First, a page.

Common Emergency Protective Measure 12
Mosquito abatement measures may be eligible when a State, Territorial, Tribal, or Local government public health official validates in writing that a mosquito population poses a specific health threat.
FEMA consults with the U.S. Department of Health and Human Services Centers for Disease Control and Prevention to determine the eligibility of mosquito abatement activities. FEMA only provides Public Assistance funding for the increased cost of mosquito abatement. This is the amount that exceeds the average amount based on the last 3 years of expenses for the same period.
Common Emergency Protective Measure 13
To reduce the number of survivors needing shelter, FEMA may provide limited Public Assistance funding to a State, Territorial, Tribal, or Local government to repair residential electrical meters. To receive Public Assistance funding, the State, Territorial, Tribal, or Local government must:
Only residential properties are eligible for this program. Commercial properties, including apartment complexes are not eligible.
Common Emergency Protective Measure 14
Post-incident safety inspections for public and private facilities are eligible, as well as posting appropriate placards (e.g., "red-tagging" a building that is unsafe).
The specific purpose of the inspection must be to determine whether the facility is safe for entry, occupancy, and lawful use.
The Applicant must clearly substantiate that the purpose of the inspection was for safety and not to assess damage. Building inspections are not eligible if the purpose of the inspection is to:
Removal and disposal of animal carcasses, including interim processing, is eligible. If the removal and disposal is conducted as part of the overall debris removal operations, the work may be funded as Category A.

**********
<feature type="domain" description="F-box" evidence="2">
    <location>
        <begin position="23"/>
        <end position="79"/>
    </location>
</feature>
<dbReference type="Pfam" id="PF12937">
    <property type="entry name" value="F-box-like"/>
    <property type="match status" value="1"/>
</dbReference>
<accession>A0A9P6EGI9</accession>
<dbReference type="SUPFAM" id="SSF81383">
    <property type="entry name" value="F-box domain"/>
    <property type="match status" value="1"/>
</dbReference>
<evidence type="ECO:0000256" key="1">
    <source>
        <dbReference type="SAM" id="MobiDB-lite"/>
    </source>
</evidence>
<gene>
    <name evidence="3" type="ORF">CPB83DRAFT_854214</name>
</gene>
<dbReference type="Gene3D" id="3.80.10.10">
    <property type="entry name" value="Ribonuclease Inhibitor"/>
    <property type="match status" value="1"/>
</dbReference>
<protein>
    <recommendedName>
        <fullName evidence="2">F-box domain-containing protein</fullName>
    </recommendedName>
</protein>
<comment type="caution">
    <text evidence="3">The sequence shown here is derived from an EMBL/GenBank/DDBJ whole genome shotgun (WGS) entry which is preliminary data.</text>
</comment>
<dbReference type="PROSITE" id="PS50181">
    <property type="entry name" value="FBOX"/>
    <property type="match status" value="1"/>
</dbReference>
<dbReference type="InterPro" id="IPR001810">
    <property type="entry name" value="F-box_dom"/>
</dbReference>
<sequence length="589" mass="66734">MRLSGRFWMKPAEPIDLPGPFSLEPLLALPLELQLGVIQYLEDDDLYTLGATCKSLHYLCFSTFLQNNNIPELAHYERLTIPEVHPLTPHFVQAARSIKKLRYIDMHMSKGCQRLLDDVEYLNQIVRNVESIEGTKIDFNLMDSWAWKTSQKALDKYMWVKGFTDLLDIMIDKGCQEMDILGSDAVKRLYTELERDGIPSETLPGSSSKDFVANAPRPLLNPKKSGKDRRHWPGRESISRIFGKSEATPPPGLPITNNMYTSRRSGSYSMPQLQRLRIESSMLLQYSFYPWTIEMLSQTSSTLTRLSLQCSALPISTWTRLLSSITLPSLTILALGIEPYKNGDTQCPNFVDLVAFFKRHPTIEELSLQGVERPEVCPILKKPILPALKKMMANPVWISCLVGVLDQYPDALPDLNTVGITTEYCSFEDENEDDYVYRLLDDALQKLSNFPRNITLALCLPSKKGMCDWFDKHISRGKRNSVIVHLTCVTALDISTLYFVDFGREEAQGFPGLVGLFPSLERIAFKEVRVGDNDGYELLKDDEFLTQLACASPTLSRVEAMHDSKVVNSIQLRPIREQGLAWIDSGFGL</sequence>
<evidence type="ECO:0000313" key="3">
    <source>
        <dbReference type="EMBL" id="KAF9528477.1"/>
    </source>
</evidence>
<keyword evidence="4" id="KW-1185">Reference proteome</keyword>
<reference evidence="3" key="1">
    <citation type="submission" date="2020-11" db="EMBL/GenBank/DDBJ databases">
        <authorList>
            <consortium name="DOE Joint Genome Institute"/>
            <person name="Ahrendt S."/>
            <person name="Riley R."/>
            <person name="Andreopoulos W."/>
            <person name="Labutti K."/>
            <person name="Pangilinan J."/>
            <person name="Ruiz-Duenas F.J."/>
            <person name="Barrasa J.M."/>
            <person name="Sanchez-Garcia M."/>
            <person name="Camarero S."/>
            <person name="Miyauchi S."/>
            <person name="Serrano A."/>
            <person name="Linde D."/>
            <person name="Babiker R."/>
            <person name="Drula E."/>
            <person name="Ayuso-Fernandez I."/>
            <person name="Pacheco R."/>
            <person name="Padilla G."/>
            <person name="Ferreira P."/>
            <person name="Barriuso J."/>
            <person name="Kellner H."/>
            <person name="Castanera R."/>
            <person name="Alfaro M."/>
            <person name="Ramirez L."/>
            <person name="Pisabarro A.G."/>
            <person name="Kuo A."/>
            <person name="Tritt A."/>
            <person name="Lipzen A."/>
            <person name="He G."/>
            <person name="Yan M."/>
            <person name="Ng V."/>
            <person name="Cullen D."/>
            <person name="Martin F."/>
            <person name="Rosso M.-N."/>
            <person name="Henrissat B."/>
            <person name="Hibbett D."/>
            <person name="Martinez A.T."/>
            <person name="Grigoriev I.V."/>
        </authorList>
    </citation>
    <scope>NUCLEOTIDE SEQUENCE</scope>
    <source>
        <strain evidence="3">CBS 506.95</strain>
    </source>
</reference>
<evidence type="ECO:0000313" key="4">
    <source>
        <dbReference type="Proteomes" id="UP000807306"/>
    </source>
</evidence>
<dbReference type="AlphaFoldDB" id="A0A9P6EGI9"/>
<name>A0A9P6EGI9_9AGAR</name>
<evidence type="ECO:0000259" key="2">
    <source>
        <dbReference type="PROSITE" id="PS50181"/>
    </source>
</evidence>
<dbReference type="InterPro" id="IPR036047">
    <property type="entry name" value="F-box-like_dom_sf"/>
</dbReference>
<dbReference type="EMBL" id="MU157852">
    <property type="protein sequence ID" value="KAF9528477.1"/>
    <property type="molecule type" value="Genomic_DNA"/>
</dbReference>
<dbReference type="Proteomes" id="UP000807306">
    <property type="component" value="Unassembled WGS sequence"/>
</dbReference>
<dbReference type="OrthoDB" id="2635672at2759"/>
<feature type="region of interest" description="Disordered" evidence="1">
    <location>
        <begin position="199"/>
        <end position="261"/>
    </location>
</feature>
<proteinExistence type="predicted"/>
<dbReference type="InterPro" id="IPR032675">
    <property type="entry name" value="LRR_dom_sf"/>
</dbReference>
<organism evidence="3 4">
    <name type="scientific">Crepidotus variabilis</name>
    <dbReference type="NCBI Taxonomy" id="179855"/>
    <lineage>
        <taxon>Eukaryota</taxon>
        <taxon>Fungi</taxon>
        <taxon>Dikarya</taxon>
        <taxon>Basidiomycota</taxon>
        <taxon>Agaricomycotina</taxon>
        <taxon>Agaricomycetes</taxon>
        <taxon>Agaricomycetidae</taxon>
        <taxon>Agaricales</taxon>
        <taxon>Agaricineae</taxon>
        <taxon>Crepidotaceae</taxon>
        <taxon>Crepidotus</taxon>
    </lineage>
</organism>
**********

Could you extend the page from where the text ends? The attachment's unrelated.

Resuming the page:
FEMA may require certification from the State, Local, Tribal, or Territorial government health department, U.S. Department of Health and Human Services, or the U.S. Department of Agriculture that a threat to public health and safety exists.
FEMA does not provide Public Assistance funding when another Federal agency has authority to provide assistance for carcass removal and disposal.
Common Emergency Protective Measure 15
Emergency demolition of structures located on private property may be eligible when partial or complete collapse is imminent and that collapse poses an immediate threat to the general public.
Demolition of structures owned by commercial enterprises, including businesses, apartments, and condominiums, are generally ineligible.
In some instances, restricting public access to an unsafe structure and the surrounding area, such as securing the area with a fence, is sufficient to alleviate the immediate threat and is more cost-effective than demolition. In these cases, demolition is not eligible.
If a structure is condemned prior to the incident, emergency protective measures related to that structure are not eligible.
FEMA must review the Applicant's demolition process for compliance with all applicable environmental and historic preservation laws, regulations, and executive orders.
Common Emergency Protective Measure 16
If the applicant provides essential community services at a facility that is unsafe, inaccessible, or destroyed as a result of the incident, temporary relocation of these service to another facility is eligible.
Eligible temporary relocation of essential services includes, but are not limited to:
Common Emergency Protective Measure 17
If a natural or engineered beach has eroded to a point where a 5-year flood could damage improved property, cost-effective emergency protective measures on the beach that protect against damage from that flood are eligible.
Eligible measures typically include the construction of emergency sand berms to protect against additional damage from a 5-year flood. The Applicant may construct emergency berms with sand recovered from the beach or with imported sand. If the Applicant constructs the berm with imported sand, FEMA will only provide Public Assistance funding if the sand is from a source that meets applicable environmental regulations and one of the following circumstances exists: